Sirenator: The Rise of the Machines
`Little machines' is also the title of Simon Rennie's first published collection of poems, and although I am not over familiar with Simon or his written poetry, I have often marvelled at his level of knowledge both in relation to poetry and English/ American literature in general. Not to mention his attempts to theorise many of the `classic' poets and their work. Occasionally, through the discussion channels of Write Out Loud - long before it turned into a social network site!
With this in mind, I’m painfully aware that most of what I have to say about Simon's work will be considered at best `insignificant' or at its absolute worst - wrong. Wrong in that I am NOT overly familiar with that much literature or indeed, those muddy waters of literary theory. I know about a reader's `Horizon of Expectations' and a little more about formal interpretation, meaning, intention and context. And although meaning is complex and often elusive, I'm relying on a famous article called The Intentional Fallacy to fuel my notions just as to what I think is embodied within the cog-like text of his `Little Machines'.
Right, that's enough godwottery. Is it any good?
To give myself any chance of reading the book in one sitting, I was determined not to dwell on any particular part for longer than an initial comprehension, even though there is a manageable amount of eighteen poems in total, which includes the novel idea of a cryptic poem toward the end of the publication. This particular poem is self-explanatory…or is it? You see, I'm doing it already. It's difficult to read this book without looking for buried or secreted linguistic clues. The overall theme(s) is/are are not immediately obvious if you're looking away from the familiar topics regarding `death' `regret' `natural cycles’ etcetera. Reading the book without pausing for reflective thought was difficult. But this may be because I suspect that Simon's own words are mined from the depths of poetic theorised thought. It's highly unlikely that any one word is in here purely by chance and that's why, when you stumble across a cocktail stick of a word or clause it makes the act of swallowing that little bit more uncomfortable.
After running along some strict syllabillic corridors, I was keen to spend much more time walking through its more open and less formal semantic fields at a more leisurely pace. At a pace where I could choose to sit and pause and pull petals from their stems should I wish? The bark from trees, or simply chew the end of a biro while staring onto blank walls willing my own cognitive cogs to grind into some sort of action.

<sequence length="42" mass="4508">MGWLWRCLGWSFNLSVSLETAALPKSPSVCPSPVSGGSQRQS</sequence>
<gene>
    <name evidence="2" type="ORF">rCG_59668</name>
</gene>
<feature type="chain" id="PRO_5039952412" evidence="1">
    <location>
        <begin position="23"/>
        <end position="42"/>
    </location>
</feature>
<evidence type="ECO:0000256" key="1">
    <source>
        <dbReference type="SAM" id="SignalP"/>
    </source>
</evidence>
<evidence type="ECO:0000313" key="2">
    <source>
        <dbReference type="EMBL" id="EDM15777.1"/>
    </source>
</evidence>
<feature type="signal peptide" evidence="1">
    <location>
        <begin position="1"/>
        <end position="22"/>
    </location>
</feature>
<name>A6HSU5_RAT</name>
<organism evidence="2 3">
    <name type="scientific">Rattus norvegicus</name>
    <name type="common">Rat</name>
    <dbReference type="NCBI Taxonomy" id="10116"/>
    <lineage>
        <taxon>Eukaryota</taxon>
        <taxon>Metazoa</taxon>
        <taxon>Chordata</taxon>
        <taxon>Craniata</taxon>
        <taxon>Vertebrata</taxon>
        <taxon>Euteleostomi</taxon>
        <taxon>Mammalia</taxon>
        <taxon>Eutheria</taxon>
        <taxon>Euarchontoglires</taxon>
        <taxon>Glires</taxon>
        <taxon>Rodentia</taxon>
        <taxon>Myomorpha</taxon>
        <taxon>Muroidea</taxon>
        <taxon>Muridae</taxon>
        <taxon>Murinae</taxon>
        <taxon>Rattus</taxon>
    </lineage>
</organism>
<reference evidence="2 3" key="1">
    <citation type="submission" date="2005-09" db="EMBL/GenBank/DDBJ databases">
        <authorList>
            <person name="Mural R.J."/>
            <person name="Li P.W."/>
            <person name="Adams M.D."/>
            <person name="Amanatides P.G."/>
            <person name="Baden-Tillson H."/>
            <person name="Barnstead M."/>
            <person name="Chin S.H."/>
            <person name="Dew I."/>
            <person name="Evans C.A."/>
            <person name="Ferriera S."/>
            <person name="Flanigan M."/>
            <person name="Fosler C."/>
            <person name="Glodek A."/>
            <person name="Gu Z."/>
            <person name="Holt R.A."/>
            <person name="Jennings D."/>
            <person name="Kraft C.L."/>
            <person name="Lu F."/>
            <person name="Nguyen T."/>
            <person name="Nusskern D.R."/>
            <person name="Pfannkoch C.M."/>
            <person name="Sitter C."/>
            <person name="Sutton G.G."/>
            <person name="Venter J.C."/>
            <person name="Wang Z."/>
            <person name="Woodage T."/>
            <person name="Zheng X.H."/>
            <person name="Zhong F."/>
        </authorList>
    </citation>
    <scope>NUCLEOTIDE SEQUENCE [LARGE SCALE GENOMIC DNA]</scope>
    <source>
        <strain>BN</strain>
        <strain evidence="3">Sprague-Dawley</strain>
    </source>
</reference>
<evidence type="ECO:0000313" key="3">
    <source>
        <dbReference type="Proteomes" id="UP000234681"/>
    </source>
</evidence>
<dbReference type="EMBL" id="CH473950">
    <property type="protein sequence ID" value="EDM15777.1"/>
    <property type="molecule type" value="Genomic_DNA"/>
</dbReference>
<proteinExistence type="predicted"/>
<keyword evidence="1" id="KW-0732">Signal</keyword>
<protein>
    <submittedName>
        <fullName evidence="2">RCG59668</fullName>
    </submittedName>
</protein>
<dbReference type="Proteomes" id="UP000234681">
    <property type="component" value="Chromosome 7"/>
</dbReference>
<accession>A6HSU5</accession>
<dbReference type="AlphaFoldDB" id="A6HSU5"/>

What usually oils my aging, rusting parts is the universal lubricant of poetic imagery. The WD40 of subtle assonance. The stubborn greases of simile and metaphor. The intimacy of KY Jelliwotsit. The multi-purpose `no job too small' application of comprehension oil. As it was, after the first read-through, my cogs felt like the joints of Baum's Tin Man. They needed loobin' - if my understanding wasn't going to come to a grinding, rather embarrassing halt.
Like any finely tuned machine - ‘Little Machines’ only starts to perform when it reaches a temperature that promotes optimum performance - or your brain does. Whichever heats up first?
Initially, I didn’t get ‘Little Machines’. I didn’t have the time. The seemingly random titled pieces, ranging from ‘The Seduction’ to ‘Cryptic Poem: Heron’ are, I feel, subtle references to the insignificance of an individual’s being. How nature envelops each and every one of us inside man’s concept of time. The consequence and significance of nature acting as a huge force. The unstoppable object colliding with what is evolving into a self-destructing, immovable force.
This may be a million miles away from the opinion of Professor Michael Symmons Roberts whose synopsis features on the back of the book. He describes the collection as ‘…at their best these are poems of beauty and tenderness, carried by a distinctive new voice’. Stock adjectives that sit amongst the blurbs on far too many back covers of books dedicated to poetry.
Some poems feel like they are heavily influenced by the poetry ‘greats’ - the Modernists, including Ezra Pound, Robert Frost and T.S Eliot, while several more have a sliver of contemporary structure and form. Much of the rhyming schemes are simply A-B-B-A, but it’s not the meticulous attention to detail that ignites the combustion chamber of enjoyable reading. Nor the choice of language - which, on just the odd occasion, can feel just a little too flamboyant, it’s the book’s sense of intimacy. It’s sense of awareness.
John G Hall sums the book up perfectly. ‘A fine collection of little machines from one of Manchester’s finest poetry engineers’.
Stick your head under Simon Rennie’s bonnet when ‘Little Machines’ is made available from November 26th.
To get a copy from Simon, please send a cheque for £5, made payable to Simon Rennie, to: 28 Old Lees Road, Hebden Bridge, West Yorkshire, HX7 8HW. And it is also possible to buy directly from the publisher; make your cheque payable to Alec Newman, and send to: Knives, Forks
and Spoons, 47 Baron Street, Bury, Lancashire, BL9 0TY.